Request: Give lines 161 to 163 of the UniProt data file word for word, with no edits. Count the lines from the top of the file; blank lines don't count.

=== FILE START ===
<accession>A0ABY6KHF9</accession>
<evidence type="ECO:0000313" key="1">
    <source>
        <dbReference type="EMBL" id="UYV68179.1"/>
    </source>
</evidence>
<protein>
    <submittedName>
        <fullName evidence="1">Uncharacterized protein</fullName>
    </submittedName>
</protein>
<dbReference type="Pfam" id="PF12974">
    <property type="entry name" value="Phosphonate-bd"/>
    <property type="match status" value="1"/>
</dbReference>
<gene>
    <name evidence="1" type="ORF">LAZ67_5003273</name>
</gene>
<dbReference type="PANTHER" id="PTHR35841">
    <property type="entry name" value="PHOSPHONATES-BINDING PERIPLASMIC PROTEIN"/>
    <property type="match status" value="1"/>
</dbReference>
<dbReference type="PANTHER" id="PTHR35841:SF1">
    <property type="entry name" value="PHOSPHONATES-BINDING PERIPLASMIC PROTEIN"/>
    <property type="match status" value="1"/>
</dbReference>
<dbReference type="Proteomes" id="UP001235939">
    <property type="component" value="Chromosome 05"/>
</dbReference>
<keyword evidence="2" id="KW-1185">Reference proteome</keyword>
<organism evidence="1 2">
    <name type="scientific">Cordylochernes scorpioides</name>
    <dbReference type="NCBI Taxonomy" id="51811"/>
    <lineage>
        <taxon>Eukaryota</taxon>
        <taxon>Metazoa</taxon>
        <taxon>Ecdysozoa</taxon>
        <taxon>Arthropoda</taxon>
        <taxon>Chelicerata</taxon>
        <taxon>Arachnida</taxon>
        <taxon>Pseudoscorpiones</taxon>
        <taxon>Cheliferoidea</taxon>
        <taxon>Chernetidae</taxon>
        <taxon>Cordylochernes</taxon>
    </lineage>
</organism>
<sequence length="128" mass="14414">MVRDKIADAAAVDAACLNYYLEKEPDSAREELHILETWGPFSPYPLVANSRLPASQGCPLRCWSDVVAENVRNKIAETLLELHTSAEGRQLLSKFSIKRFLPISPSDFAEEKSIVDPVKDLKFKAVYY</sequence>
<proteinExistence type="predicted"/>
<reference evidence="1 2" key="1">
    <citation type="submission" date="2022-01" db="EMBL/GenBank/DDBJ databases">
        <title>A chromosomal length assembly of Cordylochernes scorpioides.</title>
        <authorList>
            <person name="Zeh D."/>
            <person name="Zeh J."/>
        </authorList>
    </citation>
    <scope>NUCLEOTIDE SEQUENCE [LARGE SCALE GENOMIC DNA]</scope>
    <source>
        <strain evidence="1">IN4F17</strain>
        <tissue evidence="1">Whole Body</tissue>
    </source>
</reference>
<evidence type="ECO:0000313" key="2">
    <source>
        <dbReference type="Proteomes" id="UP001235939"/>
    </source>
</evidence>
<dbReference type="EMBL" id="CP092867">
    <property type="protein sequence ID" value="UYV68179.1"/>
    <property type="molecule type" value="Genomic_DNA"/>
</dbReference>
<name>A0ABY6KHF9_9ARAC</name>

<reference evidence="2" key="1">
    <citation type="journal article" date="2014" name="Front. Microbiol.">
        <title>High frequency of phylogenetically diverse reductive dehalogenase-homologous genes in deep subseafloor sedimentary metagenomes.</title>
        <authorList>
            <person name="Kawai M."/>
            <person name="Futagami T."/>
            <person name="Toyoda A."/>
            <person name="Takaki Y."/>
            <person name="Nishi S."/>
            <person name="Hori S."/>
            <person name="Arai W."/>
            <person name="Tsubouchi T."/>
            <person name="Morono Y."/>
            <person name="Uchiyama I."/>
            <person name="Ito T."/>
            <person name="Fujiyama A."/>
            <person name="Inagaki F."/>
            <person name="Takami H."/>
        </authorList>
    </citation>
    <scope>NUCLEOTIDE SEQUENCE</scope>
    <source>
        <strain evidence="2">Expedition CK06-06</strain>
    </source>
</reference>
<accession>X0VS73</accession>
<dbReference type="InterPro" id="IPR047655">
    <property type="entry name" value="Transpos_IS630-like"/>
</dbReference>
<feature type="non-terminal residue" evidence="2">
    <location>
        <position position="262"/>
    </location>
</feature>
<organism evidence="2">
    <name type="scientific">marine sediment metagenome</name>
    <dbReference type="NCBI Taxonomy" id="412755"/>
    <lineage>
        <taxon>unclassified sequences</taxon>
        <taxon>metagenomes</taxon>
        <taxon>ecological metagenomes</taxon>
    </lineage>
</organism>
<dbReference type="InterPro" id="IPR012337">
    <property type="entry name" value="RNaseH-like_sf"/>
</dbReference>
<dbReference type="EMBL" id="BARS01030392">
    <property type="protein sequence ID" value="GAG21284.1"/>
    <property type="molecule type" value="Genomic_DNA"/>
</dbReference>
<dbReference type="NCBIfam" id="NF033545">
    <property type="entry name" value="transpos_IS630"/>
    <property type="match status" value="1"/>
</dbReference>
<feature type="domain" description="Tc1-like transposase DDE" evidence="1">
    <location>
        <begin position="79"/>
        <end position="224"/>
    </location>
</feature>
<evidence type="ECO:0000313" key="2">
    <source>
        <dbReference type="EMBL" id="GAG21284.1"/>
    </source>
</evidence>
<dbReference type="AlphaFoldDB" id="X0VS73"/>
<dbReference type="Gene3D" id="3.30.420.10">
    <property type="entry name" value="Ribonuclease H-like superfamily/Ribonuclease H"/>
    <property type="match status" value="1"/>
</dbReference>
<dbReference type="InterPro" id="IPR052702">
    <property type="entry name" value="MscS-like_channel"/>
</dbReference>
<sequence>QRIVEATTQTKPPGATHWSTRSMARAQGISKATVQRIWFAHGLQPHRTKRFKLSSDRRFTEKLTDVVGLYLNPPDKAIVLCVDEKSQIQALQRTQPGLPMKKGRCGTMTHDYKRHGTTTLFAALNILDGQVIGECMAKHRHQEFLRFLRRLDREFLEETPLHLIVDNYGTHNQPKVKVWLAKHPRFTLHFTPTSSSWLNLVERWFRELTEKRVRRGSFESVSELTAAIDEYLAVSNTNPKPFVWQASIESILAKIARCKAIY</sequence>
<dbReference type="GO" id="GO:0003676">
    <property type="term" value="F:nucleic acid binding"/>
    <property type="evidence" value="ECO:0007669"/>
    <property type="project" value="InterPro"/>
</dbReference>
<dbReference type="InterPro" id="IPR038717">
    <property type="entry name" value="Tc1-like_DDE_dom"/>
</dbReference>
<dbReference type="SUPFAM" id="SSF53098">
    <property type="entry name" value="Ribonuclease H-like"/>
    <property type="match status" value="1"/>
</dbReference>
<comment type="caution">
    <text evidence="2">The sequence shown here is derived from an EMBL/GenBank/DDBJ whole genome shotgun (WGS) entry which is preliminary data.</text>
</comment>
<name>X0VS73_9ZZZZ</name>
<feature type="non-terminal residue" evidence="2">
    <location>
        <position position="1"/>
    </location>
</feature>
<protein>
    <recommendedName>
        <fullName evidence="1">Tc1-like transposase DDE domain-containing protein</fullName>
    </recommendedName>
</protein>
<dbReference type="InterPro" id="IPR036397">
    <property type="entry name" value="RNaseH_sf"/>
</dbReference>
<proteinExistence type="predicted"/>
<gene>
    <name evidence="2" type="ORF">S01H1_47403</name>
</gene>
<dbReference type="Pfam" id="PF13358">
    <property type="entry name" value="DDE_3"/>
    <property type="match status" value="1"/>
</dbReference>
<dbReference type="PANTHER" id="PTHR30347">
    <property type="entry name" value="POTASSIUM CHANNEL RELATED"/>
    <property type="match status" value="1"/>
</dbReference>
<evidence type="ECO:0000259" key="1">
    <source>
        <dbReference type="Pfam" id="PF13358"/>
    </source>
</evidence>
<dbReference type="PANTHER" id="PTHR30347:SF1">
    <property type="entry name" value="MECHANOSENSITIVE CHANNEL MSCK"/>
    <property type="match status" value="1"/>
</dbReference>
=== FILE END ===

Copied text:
</comment>
<name>X0VS73_9ZZZZ</name>
<feature type="non-terminal residue" evidence="2">